THE WITNESS: [Interpretation] I have to clarify one thing about 1995.
I started working as a journalist in Serbia in May of -- or April of 1995. That is to say, a month and a half before Operation Flash in Croatia. I had not worked for over two and a half years prior to that. I was in Vrsac staying with my uncle for private reasons which are irrelevant for my testimony. 15106 Now, whether, in 1995, and in what month I heard or saw or read anything about Srebrenica is difficult for me to say. But I need to say the following: As time went by, there was more and more information by way of newspaper articles, broadcast programmes and content in the electronic media, depending on the source. The case of Srebrenica was very interesting for all of us living in western -- western Balkans; that is to say, in the successor states of the SFRY. There were such texts authored by Zagreb editorial rooms and Bosniaks had their own view. The Serb media in Bosnia-Herzegovina had their own; whereas, for Serbia, the media were divided. One club reported on the issue of Srebrenica one way, and the other in another way.
There was much confusion. I saw many programmes about Srebrenica and read many articles, but I can't tell you who wrote what and in what newspaper. That would be very difficult.
JUDGE FLUEGGE: Thank you very much for that explanation. Mr. Vanderpuye, Mr. Tolimir, Mr. Gajic, the Chamber has considered your request to add these three documents to the 65 ter exhibit list, but the Chamber is not persuaded that the -- that you have laid a good foundation, a convincing foundation for this request. We -- in the past we had several occasions when you requested such an addition to the 65 ter exhibit list. There was no objection by the Defence and, therefore, in most cases, we granted this addition. Today, the Defence put the objections to the Chamber, and the Chamber is of the view that we don't see a connection to the current witness, the witness here present in the courtroom. 15107 There may have been quite a lot of articles in the world. These are three articles in "The Independent" newspaper, published in another state and not in the region. The witness can't testify about these articles. He just explained further what he said earlier on page 8, lines 10 to 12, that there were different media at the relevant time, even in the region, but with different sources and different information. The Chamber is not of the view that this witness is the right witness to put additional media articles from another part of the world and to testify about the existence of these articles or of the content of these articles.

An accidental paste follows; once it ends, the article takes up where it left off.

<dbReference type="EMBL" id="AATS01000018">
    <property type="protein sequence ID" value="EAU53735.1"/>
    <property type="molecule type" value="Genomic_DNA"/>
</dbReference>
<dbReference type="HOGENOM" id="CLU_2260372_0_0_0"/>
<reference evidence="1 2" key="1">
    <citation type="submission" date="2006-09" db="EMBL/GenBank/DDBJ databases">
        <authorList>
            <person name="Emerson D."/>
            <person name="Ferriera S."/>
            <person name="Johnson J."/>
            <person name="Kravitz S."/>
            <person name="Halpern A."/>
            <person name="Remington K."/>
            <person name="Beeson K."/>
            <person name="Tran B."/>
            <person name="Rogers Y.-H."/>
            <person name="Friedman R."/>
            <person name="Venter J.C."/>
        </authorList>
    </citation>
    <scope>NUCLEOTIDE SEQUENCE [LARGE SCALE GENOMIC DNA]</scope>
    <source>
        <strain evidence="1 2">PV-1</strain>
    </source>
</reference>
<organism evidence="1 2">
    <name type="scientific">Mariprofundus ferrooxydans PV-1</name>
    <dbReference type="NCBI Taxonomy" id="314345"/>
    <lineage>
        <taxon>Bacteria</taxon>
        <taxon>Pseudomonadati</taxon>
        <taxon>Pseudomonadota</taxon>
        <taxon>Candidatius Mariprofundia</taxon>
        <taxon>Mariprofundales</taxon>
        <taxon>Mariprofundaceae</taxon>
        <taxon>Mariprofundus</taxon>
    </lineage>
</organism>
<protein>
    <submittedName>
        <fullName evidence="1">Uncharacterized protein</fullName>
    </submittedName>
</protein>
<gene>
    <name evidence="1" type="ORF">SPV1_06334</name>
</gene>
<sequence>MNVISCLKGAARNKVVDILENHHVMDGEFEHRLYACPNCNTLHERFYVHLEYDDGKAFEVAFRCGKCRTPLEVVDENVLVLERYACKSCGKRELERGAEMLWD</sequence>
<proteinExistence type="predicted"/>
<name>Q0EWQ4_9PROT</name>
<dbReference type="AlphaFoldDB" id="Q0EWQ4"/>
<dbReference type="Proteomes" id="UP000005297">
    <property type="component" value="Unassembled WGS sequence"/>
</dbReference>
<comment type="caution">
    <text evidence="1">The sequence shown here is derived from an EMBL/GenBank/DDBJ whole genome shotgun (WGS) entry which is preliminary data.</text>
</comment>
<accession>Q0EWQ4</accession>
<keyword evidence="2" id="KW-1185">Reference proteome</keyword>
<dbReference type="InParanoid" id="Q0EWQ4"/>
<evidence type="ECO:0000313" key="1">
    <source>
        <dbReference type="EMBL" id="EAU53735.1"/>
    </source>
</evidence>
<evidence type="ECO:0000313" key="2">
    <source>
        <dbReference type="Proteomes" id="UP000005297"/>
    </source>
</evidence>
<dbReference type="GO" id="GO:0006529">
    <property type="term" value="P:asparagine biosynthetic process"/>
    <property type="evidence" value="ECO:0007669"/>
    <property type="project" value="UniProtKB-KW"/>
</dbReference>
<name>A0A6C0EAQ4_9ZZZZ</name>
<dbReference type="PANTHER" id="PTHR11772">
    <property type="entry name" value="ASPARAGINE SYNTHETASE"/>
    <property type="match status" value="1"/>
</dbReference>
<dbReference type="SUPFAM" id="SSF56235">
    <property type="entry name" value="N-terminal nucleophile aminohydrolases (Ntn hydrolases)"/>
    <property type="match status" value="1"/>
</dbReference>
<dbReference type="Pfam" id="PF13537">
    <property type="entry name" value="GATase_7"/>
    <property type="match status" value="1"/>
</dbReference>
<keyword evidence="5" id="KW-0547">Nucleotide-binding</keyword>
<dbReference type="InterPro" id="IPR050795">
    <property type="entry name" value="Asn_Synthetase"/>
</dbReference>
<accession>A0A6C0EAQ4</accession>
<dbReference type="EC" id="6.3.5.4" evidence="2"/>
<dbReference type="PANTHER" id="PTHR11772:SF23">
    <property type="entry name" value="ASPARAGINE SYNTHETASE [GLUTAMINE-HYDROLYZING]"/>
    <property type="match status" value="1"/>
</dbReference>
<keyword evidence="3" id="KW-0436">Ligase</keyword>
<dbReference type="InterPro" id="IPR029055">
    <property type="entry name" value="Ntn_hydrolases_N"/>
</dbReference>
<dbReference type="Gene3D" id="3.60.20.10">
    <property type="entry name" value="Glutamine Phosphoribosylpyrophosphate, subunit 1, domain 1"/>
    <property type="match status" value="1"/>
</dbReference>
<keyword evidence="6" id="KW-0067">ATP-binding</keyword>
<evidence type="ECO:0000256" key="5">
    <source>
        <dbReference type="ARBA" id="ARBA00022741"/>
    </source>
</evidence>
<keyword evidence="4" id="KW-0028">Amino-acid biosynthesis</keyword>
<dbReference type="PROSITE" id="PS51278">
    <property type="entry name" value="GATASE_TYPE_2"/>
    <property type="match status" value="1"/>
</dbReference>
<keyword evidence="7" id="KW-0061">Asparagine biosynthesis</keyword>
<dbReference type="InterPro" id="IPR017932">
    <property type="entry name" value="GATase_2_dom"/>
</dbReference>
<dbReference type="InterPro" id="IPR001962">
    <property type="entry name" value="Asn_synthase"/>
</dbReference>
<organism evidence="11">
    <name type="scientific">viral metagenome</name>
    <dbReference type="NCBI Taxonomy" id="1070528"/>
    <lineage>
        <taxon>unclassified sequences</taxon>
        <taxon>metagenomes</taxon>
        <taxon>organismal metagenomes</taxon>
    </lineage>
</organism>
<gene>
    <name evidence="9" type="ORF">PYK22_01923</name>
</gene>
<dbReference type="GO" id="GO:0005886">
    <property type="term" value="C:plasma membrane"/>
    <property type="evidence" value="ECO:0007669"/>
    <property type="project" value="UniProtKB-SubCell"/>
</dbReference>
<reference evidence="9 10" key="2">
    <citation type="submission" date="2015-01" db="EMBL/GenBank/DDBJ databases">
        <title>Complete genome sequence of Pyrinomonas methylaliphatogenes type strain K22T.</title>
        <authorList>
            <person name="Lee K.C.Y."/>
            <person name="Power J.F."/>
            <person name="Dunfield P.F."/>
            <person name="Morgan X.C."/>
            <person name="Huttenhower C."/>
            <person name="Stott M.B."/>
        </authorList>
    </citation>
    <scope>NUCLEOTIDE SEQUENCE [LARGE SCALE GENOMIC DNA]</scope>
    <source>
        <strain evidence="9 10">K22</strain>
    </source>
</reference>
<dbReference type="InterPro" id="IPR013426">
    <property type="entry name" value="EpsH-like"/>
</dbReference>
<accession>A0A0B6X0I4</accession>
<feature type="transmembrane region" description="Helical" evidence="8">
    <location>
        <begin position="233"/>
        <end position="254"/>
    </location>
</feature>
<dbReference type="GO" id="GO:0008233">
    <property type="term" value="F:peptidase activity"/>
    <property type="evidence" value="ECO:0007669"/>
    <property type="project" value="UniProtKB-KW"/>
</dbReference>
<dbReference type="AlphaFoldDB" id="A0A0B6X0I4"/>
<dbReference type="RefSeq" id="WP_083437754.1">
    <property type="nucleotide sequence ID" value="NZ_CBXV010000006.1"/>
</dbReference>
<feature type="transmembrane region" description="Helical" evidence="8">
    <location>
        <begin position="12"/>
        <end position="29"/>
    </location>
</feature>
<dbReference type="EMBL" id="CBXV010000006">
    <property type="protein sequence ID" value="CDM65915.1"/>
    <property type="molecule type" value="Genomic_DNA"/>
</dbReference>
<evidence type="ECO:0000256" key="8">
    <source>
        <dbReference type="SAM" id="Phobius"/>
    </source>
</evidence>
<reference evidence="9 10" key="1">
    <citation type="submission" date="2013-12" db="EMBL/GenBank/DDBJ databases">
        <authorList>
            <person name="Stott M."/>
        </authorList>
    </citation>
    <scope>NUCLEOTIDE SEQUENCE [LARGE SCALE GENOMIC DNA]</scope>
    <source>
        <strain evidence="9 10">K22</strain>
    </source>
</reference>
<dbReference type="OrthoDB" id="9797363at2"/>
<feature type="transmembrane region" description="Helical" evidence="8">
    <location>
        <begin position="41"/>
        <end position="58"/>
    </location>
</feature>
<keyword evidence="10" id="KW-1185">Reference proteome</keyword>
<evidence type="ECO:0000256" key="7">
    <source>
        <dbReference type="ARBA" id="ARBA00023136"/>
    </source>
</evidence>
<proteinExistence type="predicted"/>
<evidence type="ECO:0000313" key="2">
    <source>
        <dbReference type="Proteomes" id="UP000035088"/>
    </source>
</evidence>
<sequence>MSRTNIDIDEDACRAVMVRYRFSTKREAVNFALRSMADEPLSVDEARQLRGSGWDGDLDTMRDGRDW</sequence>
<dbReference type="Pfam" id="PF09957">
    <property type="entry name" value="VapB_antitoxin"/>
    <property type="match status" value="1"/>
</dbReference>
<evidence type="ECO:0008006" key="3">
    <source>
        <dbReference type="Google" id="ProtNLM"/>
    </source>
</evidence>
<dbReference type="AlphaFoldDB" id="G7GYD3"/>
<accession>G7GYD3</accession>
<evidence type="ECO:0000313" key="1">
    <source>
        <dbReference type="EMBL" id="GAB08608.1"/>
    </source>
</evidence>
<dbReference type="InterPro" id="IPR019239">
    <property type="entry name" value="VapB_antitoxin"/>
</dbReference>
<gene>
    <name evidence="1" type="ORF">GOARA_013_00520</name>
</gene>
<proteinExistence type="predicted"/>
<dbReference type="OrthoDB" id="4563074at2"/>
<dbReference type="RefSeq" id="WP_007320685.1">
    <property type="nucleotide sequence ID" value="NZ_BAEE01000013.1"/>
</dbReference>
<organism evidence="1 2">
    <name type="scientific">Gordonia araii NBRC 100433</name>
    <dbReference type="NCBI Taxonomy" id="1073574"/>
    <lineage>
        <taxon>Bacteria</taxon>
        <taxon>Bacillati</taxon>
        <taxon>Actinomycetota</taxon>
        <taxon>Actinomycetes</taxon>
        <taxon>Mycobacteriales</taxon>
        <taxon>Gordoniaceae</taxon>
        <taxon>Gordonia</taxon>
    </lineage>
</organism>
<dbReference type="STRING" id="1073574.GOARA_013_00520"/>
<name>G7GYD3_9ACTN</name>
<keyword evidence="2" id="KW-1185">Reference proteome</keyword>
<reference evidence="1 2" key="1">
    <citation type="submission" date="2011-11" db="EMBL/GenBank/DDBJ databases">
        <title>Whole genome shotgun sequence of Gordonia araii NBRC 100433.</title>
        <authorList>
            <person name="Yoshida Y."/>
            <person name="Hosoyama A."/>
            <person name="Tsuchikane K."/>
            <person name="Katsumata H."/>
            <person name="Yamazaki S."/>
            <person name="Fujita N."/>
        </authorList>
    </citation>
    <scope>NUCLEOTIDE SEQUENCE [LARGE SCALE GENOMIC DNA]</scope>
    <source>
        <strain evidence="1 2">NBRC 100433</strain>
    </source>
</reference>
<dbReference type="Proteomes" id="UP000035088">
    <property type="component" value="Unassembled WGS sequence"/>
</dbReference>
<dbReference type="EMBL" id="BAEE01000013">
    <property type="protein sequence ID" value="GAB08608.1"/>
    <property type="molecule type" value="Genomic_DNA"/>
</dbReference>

This is the reason why we will, in this case, not grant your motion.
MR. VANDERPUYE: Thank you, Mr. President. I do understand -- I understand the Court's point of view. I do have -- nevertheless, I do have an article that has already been admitted in this case by the same author, whom I think it would be appropriate to put questions to this witness concerning the content of this article.
There are a couple of issues. One is to establish whether or not --
JUDGE FLUEGGE: Please indicate which article you are referring to.
MR. VANDERPUYE: I have P1254.
JUDGE FLUEGGE: Which -- through which witness did you tender it and we have received it? 15108
MR. VANDERPUYE: Just a moment I'll find out for you.
[Trial Chamber and Registrar confer]
[Prosecution counsel confer]
JUDGE FLUEGGE: I was told it was a protected witness.
MR. VANDERPUYE: That's correct, Mr. President. PW-063, for the record.
JUDGE FLUEGGE: This article on the screen is in evidence, as P1254. You may put it to the witness.
[Trial Chamber and Registrar confer]
[Prosecution counsel confer]
Q. Mr. Simic what we have here is an article, as can you see that is written by -- I'm sorry.
MR. VANDERPUYE: Mr. President?
JUDGE FLUEGGE: Please continue.
MR. VANDERPUYE: Thank you, Mr. President.
Q. What we have here is an article, Mr. Simic. It's dated 25th July 1995. And it's entitled: "River killings shed light on scale of horror after the fall of Srebrenica." And it says, "By Robert Block, Loznica, Serbia."
In the first paragraph of this article, we see some discussion about an individual who Mr. Block writes is a person by the name of Resid Halilovic and he talks about this individual throughout the article.
In the second paragraph, it says that: 15109 "On the 15th of July, four days after Bosnian Serbs overran Srebrenica, Mr. Halilovic was discovered lying in the shallow water of the Bosnian side of the Drina river," and he was badly bleeding and screaming for help.
First, have you heard about what we've gone through so far? Did you hear about that in or around July 1995?
A. I cannot answer that question, because I actually do not remember. This first and last name seemed to exist in my subconscious, but I cannot place them anywhere specific.
Q. Okay. Throughout the article, you will see that this individual was apparently treated in Serbia.
MR. VANDERPUYE: And if we go to the next page. And I think we'll have to go to the second page in the B/C/S as well. It may be the last -- second-to-last paragraph in the B/C/S, but it reads that: "The officials of the United Nations High Commissioner for Refugees in Belgrade say they are aware of several cases of Muslims from Srebrenica who fled across the Drina to Serbia only to be handed back to the Bosnian Serbs and an uncertain fate. Thousands of men from Srebrenica were taken prisoner by the Bosnian Serbs after their 'liberation' of the Muslim enclave on 11 July. Some estimates of prisoners executed are as high as 4.000."
Now, you can see that this was reported from Loznica, Serbia. It also refers to officials of the UNHCR in Belgrade who make these statements.